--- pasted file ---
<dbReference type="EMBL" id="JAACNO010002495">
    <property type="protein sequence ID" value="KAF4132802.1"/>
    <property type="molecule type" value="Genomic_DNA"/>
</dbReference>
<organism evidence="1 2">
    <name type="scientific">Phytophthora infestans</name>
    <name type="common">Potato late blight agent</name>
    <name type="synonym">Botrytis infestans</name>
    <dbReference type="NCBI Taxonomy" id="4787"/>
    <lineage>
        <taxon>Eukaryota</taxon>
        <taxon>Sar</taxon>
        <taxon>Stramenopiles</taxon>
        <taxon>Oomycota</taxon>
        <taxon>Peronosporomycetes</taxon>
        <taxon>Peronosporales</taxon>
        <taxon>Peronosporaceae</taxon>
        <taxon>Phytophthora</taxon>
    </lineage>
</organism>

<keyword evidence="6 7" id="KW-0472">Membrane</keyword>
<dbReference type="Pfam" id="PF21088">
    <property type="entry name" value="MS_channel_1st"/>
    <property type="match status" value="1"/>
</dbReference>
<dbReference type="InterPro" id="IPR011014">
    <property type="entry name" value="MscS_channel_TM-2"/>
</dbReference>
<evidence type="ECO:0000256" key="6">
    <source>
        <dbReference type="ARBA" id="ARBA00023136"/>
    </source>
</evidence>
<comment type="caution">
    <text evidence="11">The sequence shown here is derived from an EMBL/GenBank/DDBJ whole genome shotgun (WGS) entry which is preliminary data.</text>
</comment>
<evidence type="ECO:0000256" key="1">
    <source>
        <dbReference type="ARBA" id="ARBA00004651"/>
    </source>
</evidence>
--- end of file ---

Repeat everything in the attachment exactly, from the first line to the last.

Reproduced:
<dbReference type="EMBL" id="JAACNO010002495">
    <property type="protein sequence ID" value="KAF4132802.1"/>
    <property type="molecule type" value="Genomic_DNA"/>
</dbReference>
<organism evidence="1 2">
    <name type="scientific">Phytophthora infestans</name>
    <name type="common">Potato late blight agent</name>
    <name type="synonym">Botrytis infestans</name>
    <dbReference type="NCBI Taxonomy" id="4787"/>
    <lineage>
        <taxon>Eukaryota</taxon>
        <taxon>Sar</taxon>
        <taxon>Stramenopiles</taxon>
        <taxon>Oomycota</taxon>
        <taxon>Peronosporomycetes</taxon>
        <taxon>Peronosporales</taxon>
        <taxon>Peronosporaceae</taxon>
        <taxon>Phytophthora</taxon>
    </lineage>
</organism>

<keyword evidence="6 7" id="KW-0472">Membrane</keyword>
<dbReference type="Pfam" id="PF21088">
    <property type="entry name" value="MS_channel_1st"/>
    <property type="match status" value="1"/>
</dbReference>
<dbReference type="InterPro" id="IPR011014">
    <property type="entry name" value="MscS_channel_TM-2"/>
</dbReference>
<evidence type="ECO:0000256" key="6">
    <source>
        <dbReference type="ARBA" id="ARBA00023136"/>
    </source>
</evidence>
<comment type="caution">
    <text evidence="11">The sequence shown here is derived from an EMBL/GenBank/DDBJ whole genome shotgun (WGS) entry which is preliminary data.</text>
</comment>
<evidence type="ECO:0000256" key="1">
    <source>
        <dbReference type="ARBA" id="ARBA00004651"/>
    </source>
</evidence>